Pumpkin magic

Make the most of this tender annual to create gorgeous pies, soups and jack-o-lanterns


After a series of cold, wet, slug-infested summers when the plants petulantly threw out a handful of tiny, forlorn fruits before succumbing to a mixture of disease, frostbite and apathy, I decided, reluctantly, not to grow any pumpkins this year.

More fool me. As for pretty much everything else in the garden, 2013 turned out to be a vintage year for this tender annual: warm temperatures and sunny days meant the plants flourished and fruited abundantly. For the past few months I’ve been spotting pumpkins – big and small, smooth-skinned and delightfully warty, in every possible shade of green, gold, red, and orange – in allotments, community gardens and kitchen gardens all over the country. And I’m envious.

Growing pumpkins outdoors in this country is always something of a space-consuming gamble, for as well as needing lots of room to stretch out their leafy vines, the plants need a long, warm growing season. They also need to be carefully cured, lifted and stored before autumn frosts hit. But still I regret squandering the opportunity to grow these colourful beauties.

As with many other kinds of winter squash, the juicy, golden flesh of the culinary varieties of pumpkin is delicious whether grilled, roasted, made into a pie, baked in bread or turned into a nourishing, flame-coloured soup. Their large yellow flowers are also edible (like those of their close relatives, courgettes), while some gardeners stir-fry/steam the tender shoots. But all that aside, pumpkins just look gorgeous, in the sort of covetable, caressable, larger-than-life way that makes you want to pucker up your lips and whistle in sheer admiration.

After childhood Halloweens spent laboriously whittling jack-o-lanterns out of turnips (pumpkins being pretty thin on the ground back in those days), I am also a sucker for a well-carved pumpkin. So when the Dublin-based graphic designer Neve Connolly recently offered me a masterclass in pumpkin craft, I was as enthusiastic as any eight-year-old.

Connolly (whose horticulturist father, Michael Connolly, is the proprietor of Rolestown Garden Centre in Swords) first got bitten by the pumpkin-carving bug during a childhood visit to her aunt’s home in Boston.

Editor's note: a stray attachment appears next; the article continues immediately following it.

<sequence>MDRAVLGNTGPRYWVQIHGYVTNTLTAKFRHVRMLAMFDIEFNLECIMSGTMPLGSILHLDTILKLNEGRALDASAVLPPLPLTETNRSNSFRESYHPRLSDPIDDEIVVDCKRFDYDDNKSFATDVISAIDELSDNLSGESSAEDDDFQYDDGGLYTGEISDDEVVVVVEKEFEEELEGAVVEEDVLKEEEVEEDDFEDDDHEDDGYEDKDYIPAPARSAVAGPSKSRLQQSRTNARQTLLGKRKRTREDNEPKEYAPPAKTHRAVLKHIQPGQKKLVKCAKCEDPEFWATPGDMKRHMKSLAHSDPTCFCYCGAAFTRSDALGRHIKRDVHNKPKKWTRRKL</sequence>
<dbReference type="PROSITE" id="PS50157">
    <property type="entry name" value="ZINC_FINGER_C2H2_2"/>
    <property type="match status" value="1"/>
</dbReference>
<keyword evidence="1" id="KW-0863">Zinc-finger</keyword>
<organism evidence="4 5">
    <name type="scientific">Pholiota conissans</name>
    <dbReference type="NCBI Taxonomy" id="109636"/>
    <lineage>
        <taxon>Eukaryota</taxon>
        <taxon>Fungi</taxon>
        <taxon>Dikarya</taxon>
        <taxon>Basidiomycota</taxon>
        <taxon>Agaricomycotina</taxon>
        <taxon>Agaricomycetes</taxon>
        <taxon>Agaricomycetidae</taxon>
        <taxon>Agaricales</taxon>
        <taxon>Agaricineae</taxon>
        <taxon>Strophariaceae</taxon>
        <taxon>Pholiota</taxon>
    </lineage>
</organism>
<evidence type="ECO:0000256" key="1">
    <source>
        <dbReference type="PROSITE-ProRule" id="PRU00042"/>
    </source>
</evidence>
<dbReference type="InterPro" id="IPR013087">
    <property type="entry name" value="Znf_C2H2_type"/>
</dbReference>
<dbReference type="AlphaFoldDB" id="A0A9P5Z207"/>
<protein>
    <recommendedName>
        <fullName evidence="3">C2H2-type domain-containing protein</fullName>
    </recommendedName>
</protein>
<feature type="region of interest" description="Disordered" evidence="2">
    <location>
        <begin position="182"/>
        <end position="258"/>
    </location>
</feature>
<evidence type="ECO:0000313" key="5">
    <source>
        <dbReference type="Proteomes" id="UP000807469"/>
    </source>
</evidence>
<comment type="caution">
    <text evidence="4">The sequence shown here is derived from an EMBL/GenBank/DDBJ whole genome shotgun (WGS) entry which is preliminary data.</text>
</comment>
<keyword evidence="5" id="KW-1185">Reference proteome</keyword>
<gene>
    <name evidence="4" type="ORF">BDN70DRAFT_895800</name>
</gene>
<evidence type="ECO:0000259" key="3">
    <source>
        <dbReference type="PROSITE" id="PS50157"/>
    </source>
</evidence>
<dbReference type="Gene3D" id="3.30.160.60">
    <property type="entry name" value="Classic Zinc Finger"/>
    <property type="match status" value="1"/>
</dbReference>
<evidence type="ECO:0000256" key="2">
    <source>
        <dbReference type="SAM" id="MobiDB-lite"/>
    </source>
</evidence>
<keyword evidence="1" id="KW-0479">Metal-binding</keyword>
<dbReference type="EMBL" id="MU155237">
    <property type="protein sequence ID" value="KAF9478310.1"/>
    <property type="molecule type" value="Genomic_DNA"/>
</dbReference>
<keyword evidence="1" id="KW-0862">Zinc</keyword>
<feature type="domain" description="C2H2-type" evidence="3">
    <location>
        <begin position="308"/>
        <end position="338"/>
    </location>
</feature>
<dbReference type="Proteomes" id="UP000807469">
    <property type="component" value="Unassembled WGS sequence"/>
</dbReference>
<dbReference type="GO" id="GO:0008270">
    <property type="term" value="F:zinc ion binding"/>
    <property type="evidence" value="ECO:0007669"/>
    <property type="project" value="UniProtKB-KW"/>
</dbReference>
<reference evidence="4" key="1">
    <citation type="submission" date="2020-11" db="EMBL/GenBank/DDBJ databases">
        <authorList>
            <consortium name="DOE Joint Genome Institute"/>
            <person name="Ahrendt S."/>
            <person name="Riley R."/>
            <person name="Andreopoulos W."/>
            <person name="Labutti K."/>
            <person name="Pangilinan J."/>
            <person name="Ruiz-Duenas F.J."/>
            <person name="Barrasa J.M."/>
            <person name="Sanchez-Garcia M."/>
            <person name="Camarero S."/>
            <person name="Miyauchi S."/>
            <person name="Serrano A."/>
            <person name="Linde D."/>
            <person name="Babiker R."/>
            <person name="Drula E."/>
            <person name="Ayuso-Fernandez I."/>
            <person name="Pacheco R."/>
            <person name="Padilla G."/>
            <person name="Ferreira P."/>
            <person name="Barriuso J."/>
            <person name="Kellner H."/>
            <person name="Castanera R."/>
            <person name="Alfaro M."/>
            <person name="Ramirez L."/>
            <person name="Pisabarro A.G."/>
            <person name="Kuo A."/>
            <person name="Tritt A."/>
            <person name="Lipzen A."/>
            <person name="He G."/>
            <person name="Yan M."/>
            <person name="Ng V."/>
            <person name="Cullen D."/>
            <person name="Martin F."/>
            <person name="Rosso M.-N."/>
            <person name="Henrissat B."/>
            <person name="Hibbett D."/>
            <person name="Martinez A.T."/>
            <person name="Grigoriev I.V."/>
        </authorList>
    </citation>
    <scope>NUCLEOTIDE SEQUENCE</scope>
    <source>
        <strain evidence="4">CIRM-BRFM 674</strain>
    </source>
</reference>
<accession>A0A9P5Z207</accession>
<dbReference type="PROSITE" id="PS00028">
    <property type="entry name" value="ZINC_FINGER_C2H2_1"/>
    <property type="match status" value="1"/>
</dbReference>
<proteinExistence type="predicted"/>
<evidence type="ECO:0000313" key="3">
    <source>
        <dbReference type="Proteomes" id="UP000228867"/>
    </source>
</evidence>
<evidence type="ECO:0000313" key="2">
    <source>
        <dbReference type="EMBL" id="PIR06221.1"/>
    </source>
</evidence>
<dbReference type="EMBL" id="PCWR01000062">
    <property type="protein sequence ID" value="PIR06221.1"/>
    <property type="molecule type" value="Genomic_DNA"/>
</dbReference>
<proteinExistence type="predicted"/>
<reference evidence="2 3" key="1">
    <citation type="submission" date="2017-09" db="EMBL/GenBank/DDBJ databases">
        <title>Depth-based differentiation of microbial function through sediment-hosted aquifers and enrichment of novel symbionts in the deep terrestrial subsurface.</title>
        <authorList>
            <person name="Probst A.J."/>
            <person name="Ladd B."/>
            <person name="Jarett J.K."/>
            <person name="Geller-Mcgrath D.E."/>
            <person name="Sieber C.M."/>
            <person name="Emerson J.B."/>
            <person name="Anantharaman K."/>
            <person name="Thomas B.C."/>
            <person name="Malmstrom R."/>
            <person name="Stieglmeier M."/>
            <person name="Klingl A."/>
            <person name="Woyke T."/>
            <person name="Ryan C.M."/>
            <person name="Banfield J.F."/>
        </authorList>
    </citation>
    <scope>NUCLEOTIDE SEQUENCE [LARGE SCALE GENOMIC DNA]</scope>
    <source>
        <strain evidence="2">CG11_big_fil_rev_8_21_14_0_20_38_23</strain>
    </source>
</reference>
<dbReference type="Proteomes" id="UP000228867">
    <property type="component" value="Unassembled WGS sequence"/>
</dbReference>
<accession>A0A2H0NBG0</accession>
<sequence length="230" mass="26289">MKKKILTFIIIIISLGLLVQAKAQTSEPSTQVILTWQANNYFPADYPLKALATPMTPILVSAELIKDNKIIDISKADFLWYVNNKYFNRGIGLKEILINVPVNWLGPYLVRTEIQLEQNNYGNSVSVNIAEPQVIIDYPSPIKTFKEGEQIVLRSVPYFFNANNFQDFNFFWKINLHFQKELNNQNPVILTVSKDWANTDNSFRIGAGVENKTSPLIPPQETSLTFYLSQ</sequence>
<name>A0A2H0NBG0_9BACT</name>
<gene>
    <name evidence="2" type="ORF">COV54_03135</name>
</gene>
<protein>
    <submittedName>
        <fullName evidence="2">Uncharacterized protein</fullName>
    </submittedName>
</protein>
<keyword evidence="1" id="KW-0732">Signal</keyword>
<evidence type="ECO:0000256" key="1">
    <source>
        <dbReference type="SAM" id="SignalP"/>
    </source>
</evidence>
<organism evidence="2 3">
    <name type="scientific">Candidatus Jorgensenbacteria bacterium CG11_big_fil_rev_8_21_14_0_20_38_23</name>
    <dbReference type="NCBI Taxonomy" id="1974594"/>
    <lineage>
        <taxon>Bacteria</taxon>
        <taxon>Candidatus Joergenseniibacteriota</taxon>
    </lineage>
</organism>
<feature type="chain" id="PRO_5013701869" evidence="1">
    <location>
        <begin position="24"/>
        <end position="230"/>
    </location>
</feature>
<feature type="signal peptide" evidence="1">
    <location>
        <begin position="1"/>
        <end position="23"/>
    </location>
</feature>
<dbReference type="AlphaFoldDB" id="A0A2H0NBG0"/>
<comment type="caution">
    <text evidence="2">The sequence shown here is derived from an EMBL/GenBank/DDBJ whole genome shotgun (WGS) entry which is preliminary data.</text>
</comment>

“My aunt showed me how to use stencils to make intricate designs and gave me the sort of special carving tools that just weren’t available in Ireland at that time. Straight away I was hooked.” Soon she was organising pumpkin-carving parties with her friends, which eventually led to her giving workshops and demonstrations for corporate events.

The first piece of advice Connolly gives me is to get my hands on as large a pumpkin as possible. “Otherwise it’s very difficult to get any real detail into the carving. You need that workspace.” Nor is she at all averse to irregularly shaped pumpkins. “I’m happy to take the ugly ones that the shops don’t want – they have lots of personality and make for a more interesting carving.”

Another useful tip is that when it comes to hollowing out your pumpkin, it’s better to cut off the base rather than the top: this maximises the space available for carving (to light it, place it over a lit candle/nightlight contained in a holder).

She also points out that would-be carvers will need the right tools, which these days you can buy as a set from most good garden centres. For particularly detailed carving work, Connolly likes to use both clay-shaping and lino-cutting tools, of the sort stocked by art supplies shops (Evans on Meeting House Lane in Dublin 7, evansartsupplies.ie, stocks a set of six lino-cutting blades for €4.95).

As for the stencils, a wide selection is available to download free from the internet (see pumpkinmasters.com, which also offers a free pumpkin carving iPad app, and zombiepumpkins.com, where you can take your pick from ghostly phantoms, witches, haunted houses, bats, headless horsemen and many more).

Print them out, tape them to your pumpkin and punch tiny holes at regular intervals along the lines to mark out the drawing. Use the miniature saw to cut out the design (start with the smallest pieces first). Alternatively, you can forget about the stencils and carve free-style. This is risky if you get it wrong but so rewarding if you get it right.

And don’t worry that you might be the only one who enjoys indulging your inner child in this way. Along with the many workshops in pumpkin carving that Connolly is running for children this Halloweeen (see below), she’s also running an extreme pumpkin carving workshop exclusively for adults. It booked out weeks ago.

Diary Dates

October 25th-30th: Virginia Pumpkin Festival, Virginia, Co Cavan, see pumpkinfestival.ie.
October 26th, 27th, 28th: Children’s pumpkin carving workshops with Neve Connolly at Rolestown Garden Centre, Swords, Co Dublin. €10/child, pre-booking essential, see rolestownplantsplus.ie.
October 27th-28th: 12pm and 2pm, children’s pumpkin carving workshops at Powerscourt Garden Pavilion, Co Wicklow. Pre-booking essential. See powerscourt.ie/events

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